Russian halts currency purchases as Ukraine fears hammer rouble, stocks and bonds

  • Russian assets hammered by geopolitical concerns
  • The ruble reaches 79.5 against the dollar, down more than 2.6%
  • Kremlin blames volatility on Western ‘hysteria’
  • MOEX stock index drops about 6% to multi-month low

MOSCOW, Jan 24 (Reuters) – The ruble plunged to its weakest level against the dollar in more than 14 months and Russian stocks hit new lows on Monday as concerns over rising tensions between Moscow and the West over Ukraine fueled a large sell-off of Russian stocks. assets.

The central bank’s announcement that it would stop buying foreign currency domestically from Monday as part of its fiscal rule gave the ruble a brief respite before losses resumed.

Volatility has plagued Russian markets in recent weeks amid Western fears that Russia is set to invade its neighbor, which Moscow has repeatedly denied. If Russia makes an incursion, the West has threatened sanctions with far-reaching economic effects. Read more

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NATO said it was putting forces on standby and bolstering Eastern Europe with more ships and fighter jets, in what Russia denounced as escalating tensions. Read more

At 1512 GMT, the ruble was 2.6% weaker against the dollar at 79.47, having fallen to 79.50, its lowest since early November 2020. Against the euro it lost 2.1 % at 89.74, its lowest since July 20.

US investment bank JPMorgan closed all of its remaining long positions in the ruble at a loss, citing prohibitive geopolitical uncertainty.

“We cannot rule out negative scenarios with high confidence. As a result, our existing long recommendations have become untenable,” the bank’s analysts said in a research note.

War concerns for the Russian ruble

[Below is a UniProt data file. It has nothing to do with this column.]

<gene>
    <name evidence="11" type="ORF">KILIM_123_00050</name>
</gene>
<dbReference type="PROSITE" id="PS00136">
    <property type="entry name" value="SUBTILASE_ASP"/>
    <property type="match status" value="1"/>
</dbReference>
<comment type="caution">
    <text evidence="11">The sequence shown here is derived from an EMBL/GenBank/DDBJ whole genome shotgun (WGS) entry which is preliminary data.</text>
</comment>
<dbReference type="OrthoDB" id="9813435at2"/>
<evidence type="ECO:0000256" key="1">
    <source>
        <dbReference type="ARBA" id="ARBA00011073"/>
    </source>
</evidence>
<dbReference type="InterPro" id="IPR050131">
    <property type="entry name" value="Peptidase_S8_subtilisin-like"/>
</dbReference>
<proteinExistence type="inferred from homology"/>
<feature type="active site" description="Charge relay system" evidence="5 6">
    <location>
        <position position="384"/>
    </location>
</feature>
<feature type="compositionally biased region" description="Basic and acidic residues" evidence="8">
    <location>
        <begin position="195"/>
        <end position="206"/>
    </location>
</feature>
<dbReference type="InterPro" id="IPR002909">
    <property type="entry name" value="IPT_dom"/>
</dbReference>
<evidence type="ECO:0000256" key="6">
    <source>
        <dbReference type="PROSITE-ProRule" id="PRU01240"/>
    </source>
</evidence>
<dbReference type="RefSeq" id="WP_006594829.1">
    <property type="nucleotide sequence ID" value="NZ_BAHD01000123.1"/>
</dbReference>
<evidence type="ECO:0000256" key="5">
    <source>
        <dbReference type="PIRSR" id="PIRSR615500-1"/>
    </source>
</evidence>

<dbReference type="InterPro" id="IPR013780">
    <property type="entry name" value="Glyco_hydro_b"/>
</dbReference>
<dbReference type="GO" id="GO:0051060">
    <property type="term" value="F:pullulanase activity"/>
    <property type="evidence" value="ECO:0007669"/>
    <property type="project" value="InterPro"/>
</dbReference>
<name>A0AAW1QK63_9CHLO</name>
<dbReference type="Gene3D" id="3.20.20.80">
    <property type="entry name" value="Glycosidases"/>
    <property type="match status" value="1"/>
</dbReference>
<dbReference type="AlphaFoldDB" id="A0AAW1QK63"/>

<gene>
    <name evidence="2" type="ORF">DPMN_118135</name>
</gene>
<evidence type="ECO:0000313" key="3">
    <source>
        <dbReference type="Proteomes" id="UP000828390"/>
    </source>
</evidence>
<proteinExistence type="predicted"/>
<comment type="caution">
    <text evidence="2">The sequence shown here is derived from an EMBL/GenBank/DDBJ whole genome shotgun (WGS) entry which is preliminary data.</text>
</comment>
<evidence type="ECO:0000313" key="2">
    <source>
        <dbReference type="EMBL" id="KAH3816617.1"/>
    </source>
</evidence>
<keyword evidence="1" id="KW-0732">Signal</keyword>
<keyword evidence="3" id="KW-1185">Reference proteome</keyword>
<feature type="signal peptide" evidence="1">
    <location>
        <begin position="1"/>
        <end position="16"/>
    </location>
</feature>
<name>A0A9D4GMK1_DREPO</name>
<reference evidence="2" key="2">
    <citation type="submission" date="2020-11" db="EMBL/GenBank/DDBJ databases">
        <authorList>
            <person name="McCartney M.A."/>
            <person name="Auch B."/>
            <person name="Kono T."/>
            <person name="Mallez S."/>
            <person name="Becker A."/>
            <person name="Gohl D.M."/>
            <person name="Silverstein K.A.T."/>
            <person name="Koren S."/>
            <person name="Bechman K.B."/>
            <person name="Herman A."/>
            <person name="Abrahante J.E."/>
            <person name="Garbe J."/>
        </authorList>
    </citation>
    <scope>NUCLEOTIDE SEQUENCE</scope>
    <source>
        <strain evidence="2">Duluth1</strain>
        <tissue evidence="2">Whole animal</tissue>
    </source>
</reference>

Stocks were falling, hitting their lowest level since the end of 2020. Russia’s dollar-denominated RTS index (.IRTS) fell 8.9% to 1,276.8 points. Russia’s rouble-based MOEX index (.IMOEX) was down 6.4% at 3,218.6 points. Shares of gas giant Gazprom and state lender VTB (VTBR.MM) fell nearly 7%.

“For the local market, expect risk aversion to continue, with simmering tensions and few face-saving opportunities on either side,” BCS Global Markets said in a note. .

“Future events are up for debate, uncertainty will reign for now.”

Yields on Russia’s 10-year OFZ bonds hit 9.76%, their highest level since early 2016. Yields move inversely to prices.

Kremlin spokesman Dmitry Peskov blamed the market rout on Western hysteria and said markets were hurting globally.

“Such periods of decline are always followed by periods of growth,” Peskov told reporters. “The sooner our opponents stop their hysterical actions, the sooner this pessimistic mood will fade.”


Denmark said the European Union was ready to impose “never seen before” economic sanctions if Russia attacked Ukraine, while Ireland said Moscow had notified it of Russian naval exercises in the waters. international organizations in the Irish Sea, adding that they were not welcome.

“It looks like both sides are increasing the pressure,” said abrdn EM portfolio manager Viktor Szabo.

The tensions pushed Russian 5-year credit default swaps to their highest since March 2020 at 234 basis points, and the ruble’s volatility gauge to its highest since November 2020.

Dollar-denominated Russian and Ukrainian sovereign bonds extended their slide and Russian ETFs were hammered.

Russia’s central bank said it would halt currency purchases on Monday, in a bid to dampen market volatility. [nS8N2SV0A1]

Under a fiscal rule adopted in 2017 to bolster the National Wealth Fund, Russia buys foreign currency when oil prices are high and sells when prices fall below $44 a barrel, protecting the ruble from fluctuations in oil prices.

Russian officials say the country’s finances are sound and economic fundamentals are solid. Read more

Russia is also grappling with an increase in COVID-19 cases, which hit a record 65,109 on Monday, with the Omicron variant spreading across the country. Read more

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Reporting by Alexander Marrow and Katya Golubkova Additional reporting by Elena Fabrichnaya and Dmitry Antonov in Moscow and Marc Jones in London; Editing by David Goodman, Toby Chopra and Tomasz Janowski

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